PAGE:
1. Every Single Night
This is barely a song, right? It’s more of a poetry slam with some piano tinkles tossed in? How long would it take me to learn this song on the piano? More or less than 10 minutes? Still, I like it a lot. Your enjoyment of this song is based completely on your enjoyment of Fiona’s voice, and if you care for that sound at all, you should love this.
Best metaphor: “The rib is the shell and the heart is the yolk”
The actual music here sounds like a child's nightmare. Eerie. You could definitely learn it in less than 10 minutes. Her voice starts so fragile, but then almost immediately she throws it into a sort of tribal yell on the "braaaaiiiinnnn." Which I enjoy. Overall, very nice, but I take off one full point for "I does what I does." That bothered me. And I thought she was saying "I want to be everything," not "feel," and I think I like my version better.
Best metaphor: AGREED, but I'd extend it to include "and I just made a meal for us both to choke on." Terrific.
Yeah, I wouldn’t have thought I’d enjoy her shouting BRAIN over and over, but I do. I really do.
Here’s the song I assumed was titled “Chaperone” until just now. I don’t particularly like many of the words used in this album’s lyrics – “chaperone” is the first example. But I like all of this song aside from the very short choruses containing said word. The song seems like a good version of an old burlesque show standard.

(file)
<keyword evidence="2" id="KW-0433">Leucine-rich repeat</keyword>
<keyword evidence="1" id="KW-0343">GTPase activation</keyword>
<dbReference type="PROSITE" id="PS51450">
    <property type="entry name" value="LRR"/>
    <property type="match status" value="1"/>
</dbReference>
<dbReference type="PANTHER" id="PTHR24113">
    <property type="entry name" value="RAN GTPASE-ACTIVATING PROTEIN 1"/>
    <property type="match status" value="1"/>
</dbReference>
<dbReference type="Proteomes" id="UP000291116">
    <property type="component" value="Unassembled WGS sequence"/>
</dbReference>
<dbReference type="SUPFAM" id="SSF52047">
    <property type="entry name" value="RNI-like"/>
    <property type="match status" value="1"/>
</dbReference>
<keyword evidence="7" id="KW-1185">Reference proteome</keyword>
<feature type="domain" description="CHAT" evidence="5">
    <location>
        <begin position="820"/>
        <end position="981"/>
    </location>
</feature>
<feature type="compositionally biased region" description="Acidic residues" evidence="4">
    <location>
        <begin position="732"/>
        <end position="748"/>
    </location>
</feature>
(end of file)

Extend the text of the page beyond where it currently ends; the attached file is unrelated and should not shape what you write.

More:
Best metaphor: “Say I’m an airplane and the gashes I got from my heartbreak make slots on the flaps upon my wings and I use them to give me lift”
This song is everything I like about Fiona Apple. Maybe my favorite on the album? I don't know. We'll find out! Anyway, it's all great. The drum rolling, the piano pounding, the pained shouting, the heartbreak, oh, the heartbreak. I particularly love the "Look at, look at, look at, look at me," which leads me to my candidate for...
Best metaphor: "I'm all the fishes in the sea." She really sells it.
"While you were watching someone else, I stared at you and cut myself." Dark! Though I really like the contrast of the heavy lyrics and the upbeat, pretty poppy music. The piano is great all the way through. She's been heavy on the repetition so far, huh? "You, you, you, you." It's love; it's accusatory. I like it. And "I watch you live to have my fun"? Just fantastic.
Best metaphor: "It's all I'll do 'cause I'm not free. A fugitive too dull to flee." Does that count?